SPIN was launched in 1985, and now includes some 40 organizations. Its principal objective is the exchange of literature among these organizations, but over time several resource organizations have also begun to supply their literature to members of SPIN. A recent survey shows that a typical organization in Czechoslovakia, the Centre of Peace and Disarmament Research, receiving literature from organizations in Austria, Brazil, Canada, FRG., G.D.R, Hungary, Italy, Japan, Poland, U.K., USA., U.S.S.R. and Yugoslavia. The Federation of American Scientists, sending its F.A.S. Report regularly to 22 members of SPIN, is an example of the potential interaction with a resource organization.
Organizations of scientists have always been an important part of the peace movement The role of scientists was spelled out at a Pugwash Workshop in 1982: to study the technological aspects of the arms race in order to offer expert advice to decision makers; to promote peace education; to monitor destabilizing developments in the arms race and warn the public about them; etc. The latter injunction took on added poignancy after the launching of the U.S. Strategic Defence Initiative in 1983 and its European counterpart EUREKA. The Soviets meanwhile are quietly engaged in researching high power lasers in preparation of their version of Star Wars. The research for SDI in the U.S.A. alone has cost some $30 billion over five years and is engaging a significant fraction of the scientific establishment in a vain technological search for “mutual assured survival”.
The resistance to SDI, and to other dangerous developments in the arms race which are global in nature, requires the cooperation of scientists in different countries. The Pugwash Movement is international in scope, but it involves only a very small fraction of the world’s scientists. The World Federation of Scientific Workers is by far the largest organization of scientists and engineers who are concerned with the social implications of science and technology. The WFSW strives to maintain peace in the world and to oppose the misuse of science for war. Unfortunately, because of the distribution of its membership and the tenor of its pronouncements, the WFSW is seen by many scientists to be politically biased, and few of them seem willing to join WFSW so as to help restore its balance.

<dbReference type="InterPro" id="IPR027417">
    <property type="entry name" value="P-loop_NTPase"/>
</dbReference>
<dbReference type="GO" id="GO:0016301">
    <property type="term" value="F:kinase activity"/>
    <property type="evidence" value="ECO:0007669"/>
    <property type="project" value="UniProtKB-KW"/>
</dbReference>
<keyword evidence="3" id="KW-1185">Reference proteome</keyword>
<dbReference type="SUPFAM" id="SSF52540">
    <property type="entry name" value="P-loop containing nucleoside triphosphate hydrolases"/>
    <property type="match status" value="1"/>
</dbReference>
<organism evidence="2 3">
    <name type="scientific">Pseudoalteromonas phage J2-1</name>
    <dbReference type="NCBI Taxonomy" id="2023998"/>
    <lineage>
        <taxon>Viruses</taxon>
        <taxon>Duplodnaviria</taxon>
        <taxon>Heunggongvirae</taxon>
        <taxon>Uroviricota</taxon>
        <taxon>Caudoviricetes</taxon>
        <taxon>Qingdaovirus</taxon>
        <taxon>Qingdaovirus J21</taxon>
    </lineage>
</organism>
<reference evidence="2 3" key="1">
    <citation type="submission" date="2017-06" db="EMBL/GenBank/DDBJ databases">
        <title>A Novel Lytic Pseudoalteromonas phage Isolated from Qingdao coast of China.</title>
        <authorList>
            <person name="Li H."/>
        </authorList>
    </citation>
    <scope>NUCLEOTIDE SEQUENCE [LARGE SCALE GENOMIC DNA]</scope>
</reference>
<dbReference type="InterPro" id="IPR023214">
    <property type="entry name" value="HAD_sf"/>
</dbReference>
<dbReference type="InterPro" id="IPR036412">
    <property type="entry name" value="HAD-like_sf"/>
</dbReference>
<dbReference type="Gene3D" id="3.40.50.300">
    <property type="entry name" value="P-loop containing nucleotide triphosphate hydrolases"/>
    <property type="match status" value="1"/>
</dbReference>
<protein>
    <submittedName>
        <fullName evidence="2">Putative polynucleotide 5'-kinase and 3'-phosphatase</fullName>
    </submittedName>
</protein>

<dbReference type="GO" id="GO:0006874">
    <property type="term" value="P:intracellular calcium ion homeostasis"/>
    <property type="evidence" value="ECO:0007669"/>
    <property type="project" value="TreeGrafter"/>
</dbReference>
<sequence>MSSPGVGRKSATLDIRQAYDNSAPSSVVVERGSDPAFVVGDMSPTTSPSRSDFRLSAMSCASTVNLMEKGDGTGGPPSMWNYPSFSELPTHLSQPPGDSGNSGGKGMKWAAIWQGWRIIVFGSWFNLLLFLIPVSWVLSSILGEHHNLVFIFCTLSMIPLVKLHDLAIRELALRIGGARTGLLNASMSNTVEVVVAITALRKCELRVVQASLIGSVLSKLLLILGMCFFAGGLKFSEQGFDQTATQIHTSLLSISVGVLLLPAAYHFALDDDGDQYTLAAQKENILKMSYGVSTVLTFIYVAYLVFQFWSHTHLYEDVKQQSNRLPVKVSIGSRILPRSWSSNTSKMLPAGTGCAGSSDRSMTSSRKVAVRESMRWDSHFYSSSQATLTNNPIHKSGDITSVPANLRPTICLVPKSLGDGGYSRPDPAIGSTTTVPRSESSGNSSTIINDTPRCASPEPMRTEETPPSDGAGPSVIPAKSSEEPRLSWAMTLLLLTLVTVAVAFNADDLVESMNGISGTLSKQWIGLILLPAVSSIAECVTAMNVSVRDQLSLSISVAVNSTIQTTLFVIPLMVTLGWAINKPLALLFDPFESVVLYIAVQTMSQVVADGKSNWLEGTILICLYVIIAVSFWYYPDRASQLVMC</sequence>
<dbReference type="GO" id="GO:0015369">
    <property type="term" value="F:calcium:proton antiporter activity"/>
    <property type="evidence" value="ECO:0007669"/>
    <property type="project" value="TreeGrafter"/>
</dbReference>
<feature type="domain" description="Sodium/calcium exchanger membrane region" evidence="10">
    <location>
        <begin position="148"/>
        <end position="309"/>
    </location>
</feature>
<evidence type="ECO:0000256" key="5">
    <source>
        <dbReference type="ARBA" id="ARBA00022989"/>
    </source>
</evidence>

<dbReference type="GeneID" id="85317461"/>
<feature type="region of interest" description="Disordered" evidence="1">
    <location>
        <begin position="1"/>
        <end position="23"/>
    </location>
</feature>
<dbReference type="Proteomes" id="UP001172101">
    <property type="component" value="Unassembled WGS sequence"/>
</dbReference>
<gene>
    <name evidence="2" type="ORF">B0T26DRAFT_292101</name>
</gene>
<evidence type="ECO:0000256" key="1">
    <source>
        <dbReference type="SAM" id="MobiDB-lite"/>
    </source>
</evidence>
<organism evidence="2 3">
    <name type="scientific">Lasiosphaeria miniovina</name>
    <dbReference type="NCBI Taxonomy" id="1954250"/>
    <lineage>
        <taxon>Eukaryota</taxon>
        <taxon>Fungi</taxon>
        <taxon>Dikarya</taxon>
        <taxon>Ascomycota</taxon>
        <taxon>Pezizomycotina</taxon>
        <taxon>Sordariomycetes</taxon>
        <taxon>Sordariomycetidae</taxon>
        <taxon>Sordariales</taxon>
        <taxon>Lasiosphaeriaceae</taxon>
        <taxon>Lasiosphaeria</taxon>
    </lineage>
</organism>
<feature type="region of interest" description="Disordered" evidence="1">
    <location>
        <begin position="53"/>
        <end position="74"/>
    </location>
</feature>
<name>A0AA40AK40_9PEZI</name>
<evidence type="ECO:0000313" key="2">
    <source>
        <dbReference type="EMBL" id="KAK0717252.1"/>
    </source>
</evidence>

SPIN goes some way towards satisfying the need for a powerful international association of scientists’ organizations which have objectives similar to Science for Peace. At present it is coordinated by Prof. Eric Fawcett and the modest budget is supported by Science for Peace which is ready, however, to surrender this responsibility to an appropriate organization having a stronger base for such networking.
A likely candidate is AFB–INFO, the Information Unit Peace Research Bonn, a Branch Office of the Peace Research Institute Frankfort. This was set up in 1984 with funding from the government of the FRG in compliance with the Science Council recommendations of May 1983 to perform “information, consultation and mediation functions in the field of peace and conflict research on a national and international level.” The unit has a Director and three Assistants establishing links with German, foreign and international peace research organizations.